It is better to avoid trouble than it is to fix things after trouble arises. Because avoiding trouble is one of the primary motivations for good security, some of the techniques described in Chapter 12, "Security" (such as keeping the system software and your knowledge of potential problems up-to-date) apply equally well, whether the threat is a security intruder or a bug that crashes your favorite application. The bug fixes posted at the vendor's site are not always about security, but they are almost always of interest to you.
There is a difference between fixing bugs and enhancing the system. Fix bugs that you have detected on your server or that you know are a direct threat to your server. Avoid installing things just to get a new feature—reliability is more important than new features for a server. Try out the latest bells and whistles on your desktop system or a test server, and debug them before you move them to the server.
Despite your best efforts, things will go wrong. It's inevitable. No matter how great your knowledge, you will make mistakes; and no matter how hard you try to avoid them, problems will appear. Networking your system only adds to this potential because mistakes made by someone far away can negatively impact your users.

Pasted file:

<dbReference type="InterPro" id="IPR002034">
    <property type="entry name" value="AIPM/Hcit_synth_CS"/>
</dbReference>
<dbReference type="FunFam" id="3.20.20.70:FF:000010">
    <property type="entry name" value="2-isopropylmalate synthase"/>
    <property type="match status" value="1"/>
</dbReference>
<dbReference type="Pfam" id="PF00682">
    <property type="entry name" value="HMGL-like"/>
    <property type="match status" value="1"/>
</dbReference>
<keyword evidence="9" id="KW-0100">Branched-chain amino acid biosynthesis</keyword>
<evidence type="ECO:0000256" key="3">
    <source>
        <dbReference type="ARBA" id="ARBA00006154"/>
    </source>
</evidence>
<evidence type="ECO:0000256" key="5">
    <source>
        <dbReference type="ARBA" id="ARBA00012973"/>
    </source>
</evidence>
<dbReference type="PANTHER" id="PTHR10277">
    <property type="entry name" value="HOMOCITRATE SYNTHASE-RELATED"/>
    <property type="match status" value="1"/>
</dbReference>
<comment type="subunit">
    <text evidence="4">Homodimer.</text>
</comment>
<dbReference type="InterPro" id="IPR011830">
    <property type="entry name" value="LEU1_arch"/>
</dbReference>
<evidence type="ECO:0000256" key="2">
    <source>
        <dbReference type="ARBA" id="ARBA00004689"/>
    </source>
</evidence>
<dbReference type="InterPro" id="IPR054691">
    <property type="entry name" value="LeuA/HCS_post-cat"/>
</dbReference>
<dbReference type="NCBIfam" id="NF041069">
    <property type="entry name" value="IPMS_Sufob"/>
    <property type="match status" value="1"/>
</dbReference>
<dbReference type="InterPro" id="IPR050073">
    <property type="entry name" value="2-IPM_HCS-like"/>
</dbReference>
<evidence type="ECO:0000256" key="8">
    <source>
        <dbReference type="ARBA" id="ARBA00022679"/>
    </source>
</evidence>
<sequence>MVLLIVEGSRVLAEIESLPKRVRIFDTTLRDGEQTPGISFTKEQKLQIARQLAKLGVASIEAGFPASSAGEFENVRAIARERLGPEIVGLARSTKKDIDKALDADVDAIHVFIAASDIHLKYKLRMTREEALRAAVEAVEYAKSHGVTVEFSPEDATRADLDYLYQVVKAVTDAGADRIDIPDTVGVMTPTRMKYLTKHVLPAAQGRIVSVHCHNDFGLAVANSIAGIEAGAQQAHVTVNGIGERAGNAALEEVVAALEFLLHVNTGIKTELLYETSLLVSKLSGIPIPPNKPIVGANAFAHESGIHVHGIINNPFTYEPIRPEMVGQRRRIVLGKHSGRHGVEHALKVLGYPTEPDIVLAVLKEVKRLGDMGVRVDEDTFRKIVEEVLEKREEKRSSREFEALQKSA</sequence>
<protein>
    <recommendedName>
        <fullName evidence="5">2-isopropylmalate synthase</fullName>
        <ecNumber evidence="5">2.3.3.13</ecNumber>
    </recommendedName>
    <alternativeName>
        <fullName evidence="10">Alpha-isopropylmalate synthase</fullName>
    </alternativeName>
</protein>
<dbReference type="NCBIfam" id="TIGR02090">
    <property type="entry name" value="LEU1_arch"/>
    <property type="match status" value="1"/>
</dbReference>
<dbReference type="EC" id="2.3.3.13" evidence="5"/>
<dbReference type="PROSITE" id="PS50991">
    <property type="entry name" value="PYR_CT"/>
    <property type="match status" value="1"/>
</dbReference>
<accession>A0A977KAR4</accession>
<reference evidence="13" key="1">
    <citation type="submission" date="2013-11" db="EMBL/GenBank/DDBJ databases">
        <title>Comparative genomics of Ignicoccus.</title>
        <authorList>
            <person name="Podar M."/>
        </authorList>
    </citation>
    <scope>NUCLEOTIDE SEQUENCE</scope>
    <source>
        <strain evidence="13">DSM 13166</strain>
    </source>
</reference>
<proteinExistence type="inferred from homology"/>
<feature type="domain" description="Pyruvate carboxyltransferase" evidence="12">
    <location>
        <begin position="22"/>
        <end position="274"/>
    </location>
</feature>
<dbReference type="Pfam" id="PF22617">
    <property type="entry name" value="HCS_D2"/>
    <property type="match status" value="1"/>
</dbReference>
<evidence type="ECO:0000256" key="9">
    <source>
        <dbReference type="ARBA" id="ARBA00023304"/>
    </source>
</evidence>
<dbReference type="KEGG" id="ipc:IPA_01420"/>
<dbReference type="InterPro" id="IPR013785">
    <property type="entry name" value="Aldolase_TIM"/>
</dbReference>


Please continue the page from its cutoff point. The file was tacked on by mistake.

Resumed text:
This chapter examines several basic Linux commands that can help you analyze and solve network problems. But before getting to them, let's look at how to build an updated Linux kernel.
The heart of your Linux system is the kernel. Therefore, keeping the kernel updated is an essential part of keeping the system software up-to-date. This chapter begins by looking at how you can avoid trouble by keeping your Linux kernel current.
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